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Pointers for the Almost Perfect Health Inspection
April 06, 2007
If you have been in the food business long enough, you have said to your health inspector – “Does anyone ever have a perfect health inspection?” In a busy commercial kitchen, perfect does not exist—clean and safe does. The goal for both, the manager or chef and the inspector / auditor is perfection. Reality and human nature say for both sides, that might be the impossible dream for a number of reasons: 1) we are busy humans; 2) Murphy’s Law; 3)those people doing inspections see a snapshot of your facility and do not have eyes in the back of their head (or bionic temperature probes built into sterile fingers)—they do look for trends and patterns of good practices or unsafe practices: 4) levels of training vary for both; 5) again, we are humans. So it’s better to plan ahead, have a food safety system in place, and do routine self-inspections for your facility with your team.
Online Inspection Reports – For your information, many states now post their inspection reports online. That means your facility reports are easily open to anyone with a computer to review (open public records law), including rechecks for the critical violations, complaints, closures, and the good reports too. Most health departments have websites that are a little hard to find, but there are companies out there that have website just for searching the various state or county databases of public inspection records. Go to: www.healthinspections.com If you have internal food safety audits done by a third party company, they are not public record, but in some large chains, manager bonuses have a percent structure based on good audit/inspection reports.
What should we expect during an inspection? When a health inspector from a governmental regulatory agency visits a food service facility, they need to learn about your operation. The regulator will ask lots of questions to identify what types of food processes are at your facility and what potential food safety hazards might exist. They will observe your food handlers and may ask them questions. The best advice is to know the processes in your facility, cooperate, answer questions honestly, keep your staff well trained in food safety, and utilize the inspection as an opportunity to learn even more. Some reports are scored or have an ABCD grade, but the newer inspection reports are based on the level of risk and the critical or “red” items that represent the highest hazards in food safety.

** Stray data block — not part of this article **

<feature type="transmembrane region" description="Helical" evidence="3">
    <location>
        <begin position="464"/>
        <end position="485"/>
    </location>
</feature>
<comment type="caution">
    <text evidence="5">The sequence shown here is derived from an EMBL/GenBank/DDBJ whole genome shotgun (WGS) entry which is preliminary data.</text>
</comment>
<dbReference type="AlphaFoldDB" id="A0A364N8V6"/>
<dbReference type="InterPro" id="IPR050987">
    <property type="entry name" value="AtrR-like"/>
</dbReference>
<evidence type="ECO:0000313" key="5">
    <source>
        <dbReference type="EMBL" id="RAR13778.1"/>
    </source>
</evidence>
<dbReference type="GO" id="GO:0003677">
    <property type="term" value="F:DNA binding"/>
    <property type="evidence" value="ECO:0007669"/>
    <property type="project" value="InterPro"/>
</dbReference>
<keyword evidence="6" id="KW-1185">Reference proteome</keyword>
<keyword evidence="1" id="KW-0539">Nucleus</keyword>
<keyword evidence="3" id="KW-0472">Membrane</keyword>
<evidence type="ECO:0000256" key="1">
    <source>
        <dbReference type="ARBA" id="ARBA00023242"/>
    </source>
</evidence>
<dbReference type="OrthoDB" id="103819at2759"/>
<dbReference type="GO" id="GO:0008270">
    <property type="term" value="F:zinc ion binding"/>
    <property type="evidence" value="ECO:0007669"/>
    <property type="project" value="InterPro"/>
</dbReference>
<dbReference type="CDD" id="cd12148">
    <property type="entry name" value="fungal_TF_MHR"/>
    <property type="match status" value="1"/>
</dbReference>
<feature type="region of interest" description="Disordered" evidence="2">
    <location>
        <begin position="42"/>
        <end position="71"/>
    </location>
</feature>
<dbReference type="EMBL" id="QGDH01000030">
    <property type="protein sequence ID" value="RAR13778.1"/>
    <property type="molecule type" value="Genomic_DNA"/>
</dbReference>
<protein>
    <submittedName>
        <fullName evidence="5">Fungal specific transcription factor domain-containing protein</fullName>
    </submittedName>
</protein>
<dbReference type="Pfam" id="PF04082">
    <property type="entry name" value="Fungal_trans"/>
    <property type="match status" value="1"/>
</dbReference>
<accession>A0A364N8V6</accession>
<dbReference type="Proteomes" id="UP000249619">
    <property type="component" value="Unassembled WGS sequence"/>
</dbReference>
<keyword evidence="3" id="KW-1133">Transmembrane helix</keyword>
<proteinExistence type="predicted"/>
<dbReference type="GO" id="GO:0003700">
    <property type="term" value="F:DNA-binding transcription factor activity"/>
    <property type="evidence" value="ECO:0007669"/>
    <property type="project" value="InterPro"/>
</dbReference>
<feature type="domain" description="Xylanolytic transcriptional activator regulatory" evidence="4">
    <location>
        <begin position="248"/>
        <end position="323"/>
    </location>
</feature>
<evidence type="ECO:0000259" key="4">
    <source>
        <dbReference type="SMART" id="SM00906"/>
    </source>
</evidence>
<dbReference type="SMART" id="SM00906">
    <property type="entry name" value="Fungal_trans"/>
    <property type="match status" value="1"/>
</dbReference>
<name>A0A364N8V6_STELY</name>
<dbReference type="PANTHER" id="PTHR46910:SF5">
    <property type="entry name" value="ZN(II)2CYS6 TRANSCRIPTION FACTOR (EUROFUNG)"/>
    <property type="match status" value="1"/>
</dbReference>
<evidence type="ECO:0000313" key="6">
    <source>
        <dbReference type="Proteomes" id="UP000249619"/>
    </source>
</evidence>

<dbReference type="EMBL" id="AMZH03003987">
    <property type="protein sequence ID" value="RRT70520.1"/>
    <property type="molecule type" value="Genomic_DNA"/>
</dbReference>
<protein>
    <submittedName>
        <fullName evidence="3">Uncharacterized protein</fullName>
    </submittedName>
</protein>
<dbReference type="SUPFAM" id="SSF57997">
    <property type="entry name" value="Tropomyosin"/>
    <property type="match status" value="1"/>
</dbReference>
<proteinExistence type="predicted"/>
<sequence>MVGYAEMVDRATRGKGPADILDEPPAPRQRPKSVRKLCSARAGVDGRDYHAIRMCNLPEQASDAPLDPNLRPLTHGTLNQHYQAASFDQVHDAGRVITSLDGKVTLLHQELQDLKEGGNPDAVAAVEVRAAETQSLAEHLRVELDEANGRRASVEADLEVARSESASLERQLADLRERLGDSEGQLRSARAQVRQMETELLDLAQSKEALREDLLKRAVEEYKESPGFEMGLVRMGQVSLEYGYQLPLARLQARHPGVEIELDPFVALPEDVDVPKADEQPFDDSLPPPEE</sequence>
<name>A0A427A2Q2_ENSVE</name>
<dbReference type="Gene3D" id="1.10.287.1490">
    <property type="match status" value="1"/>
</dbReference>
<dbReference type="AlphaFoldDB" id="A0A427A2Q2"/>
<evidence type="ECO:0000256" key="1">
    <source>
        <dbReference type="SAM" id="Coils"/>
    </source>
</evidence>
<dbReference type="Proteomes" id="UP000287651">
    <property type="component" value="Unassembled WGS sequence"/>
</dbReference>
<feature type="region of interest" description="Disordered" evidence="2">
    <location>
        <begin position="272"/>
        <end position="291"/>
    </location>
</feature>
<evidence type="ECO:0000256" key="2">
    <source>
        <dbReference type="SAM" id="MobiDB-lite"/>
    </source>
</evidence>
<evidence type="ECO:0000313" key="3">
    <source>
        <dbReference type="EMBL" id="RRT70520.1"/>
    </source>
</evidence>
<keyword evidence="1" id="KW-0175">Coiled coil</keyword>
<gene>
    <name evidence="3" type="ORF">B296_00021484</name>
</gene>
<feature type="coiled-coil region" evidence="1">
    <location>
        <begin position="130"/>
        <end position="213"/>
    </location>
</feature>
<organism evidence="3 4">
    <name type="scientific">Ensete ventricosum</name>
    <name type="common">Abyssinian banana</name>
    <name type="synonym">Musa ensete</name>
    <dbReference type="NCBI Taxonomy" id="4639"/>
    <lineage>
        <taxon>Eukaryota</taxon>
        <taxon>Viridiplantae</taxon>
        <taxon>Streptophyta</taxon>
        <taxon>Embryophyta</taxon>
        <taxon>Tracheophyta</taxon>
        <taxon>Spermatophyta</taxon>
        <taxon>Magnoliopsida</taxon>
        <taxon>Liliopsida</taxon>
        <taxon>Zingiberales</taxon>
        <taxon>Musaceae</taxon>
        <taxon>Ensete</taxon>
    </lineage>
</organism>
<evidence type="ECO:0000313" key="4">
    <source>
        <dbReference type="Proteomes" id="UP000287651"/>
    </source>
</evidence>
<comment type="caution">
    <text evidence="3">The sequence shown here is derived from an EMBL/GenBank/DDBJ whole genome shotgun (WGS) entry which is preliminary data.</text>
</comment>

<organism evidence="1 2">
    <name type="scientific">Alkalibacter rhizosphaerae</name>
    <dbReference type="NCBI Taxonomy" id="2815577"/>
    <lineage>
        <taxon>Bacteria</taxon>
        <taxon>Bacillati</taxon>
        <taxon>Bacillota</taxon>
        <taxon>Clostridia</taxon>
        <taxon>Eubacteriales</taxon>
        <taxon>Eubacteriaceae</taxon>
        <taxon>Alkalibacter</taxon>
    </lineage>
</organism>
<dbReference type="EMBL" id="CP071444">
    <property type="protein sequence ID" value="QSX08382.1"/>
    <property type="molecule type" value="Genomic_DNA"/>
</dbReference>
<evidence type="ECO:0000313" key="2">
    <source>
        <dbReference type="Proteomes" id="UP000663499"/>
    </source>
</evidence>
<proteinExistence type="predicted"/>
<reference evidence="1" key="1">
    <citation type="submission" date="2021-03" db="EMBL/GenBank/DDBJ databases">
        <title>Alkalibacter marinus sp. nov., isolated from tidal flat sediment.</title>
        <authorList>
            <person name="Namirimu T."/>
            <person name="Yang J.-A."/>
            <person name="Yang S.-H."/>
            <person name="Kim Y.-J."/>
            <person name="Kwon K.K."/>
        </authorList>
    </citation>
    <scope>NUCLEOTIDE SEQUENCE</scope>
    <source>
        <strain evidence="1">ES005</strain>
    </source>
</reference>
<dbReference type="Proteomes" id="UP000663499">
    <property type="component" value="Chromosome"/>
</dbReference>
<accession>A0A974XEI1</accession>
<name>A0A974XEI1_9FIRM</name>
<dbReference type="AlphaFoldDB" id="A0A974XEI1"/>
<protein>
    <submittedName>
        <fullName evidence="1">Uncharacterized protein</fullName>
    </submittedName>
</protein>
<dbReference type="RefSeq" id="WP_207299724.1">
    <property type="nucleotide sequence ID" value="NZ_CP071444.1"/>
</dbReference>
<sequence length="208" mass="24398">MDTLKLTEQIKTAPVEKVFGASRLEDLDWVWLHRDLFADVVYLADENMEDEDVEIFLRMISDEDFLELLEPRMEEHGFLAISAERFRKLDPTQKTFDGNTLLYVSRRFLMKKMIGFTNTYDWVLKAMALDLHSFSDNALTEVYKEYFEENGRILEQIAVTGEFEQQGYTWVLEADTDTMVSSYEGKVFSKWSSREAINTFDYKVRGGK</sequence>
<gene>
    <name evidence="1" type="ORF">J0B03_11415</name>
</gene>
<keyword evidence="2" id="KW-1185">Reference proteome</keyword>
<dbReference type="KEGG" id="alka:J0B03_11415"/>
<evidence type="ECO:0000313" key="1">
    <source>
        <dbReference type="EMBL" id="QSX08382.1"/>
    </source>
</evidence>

Responsibilities of Health Agencies --Food safety measures are so important to public health, that nearly every facet of the food chain is regulated by federal and state agencies. The basis of these regulations is to make sure that food offered to consumers is safe, unadulterated and honestly presented. Inspection frequency varies based on your level of risk, but usually it’s 2-4 times a year. State and local health departments usually have the most control over food safety inspections in food service facilities and are responsible for:
§ Issuing permits to operate;
§ Providing advice on all aspects of food safety;
§ Conducting regular food safety & sanitation inspections;
§ Enforcing the state or local food code.
Health inspection agencies have “policing” powers to conduct routine inspections at any time during normal business hours or by prior arrangement. They are entitled to observe and inspect all practices and records relating to food safety, so you should anticipate that they will look at such things as personal hygiene standards, time & temperature control, measures to prevent contamination, the effectiveness of cleaning, sanitizing, and pest control, and conformance with your HACCP (Hazard Analysis Critical Control Point) plan, if you have one. As the food safety professional, you will be expected to demonstrate knowledge of safe practices and legal requirements.
What to Do Before an Inspection – According to the National Restaurant Association, here’s some pointers. The strategy for a successful health inspection is to be ready for an inspection at any time. This means that you and your managers should become inspectors and conduct weekly, in-house examinations before health inspectors arrive.
Bottom Line: Self-inspect your facility, work in cooperation with the inspector or auditor, and have your team follow the old adage of “be prepared”.
The foregoing is offered only to assist you in becoming informed and is not intended to nor does it constitute comprehensive foodsafety advice. Each operator is encouraged to develop a comprehensive food safety program.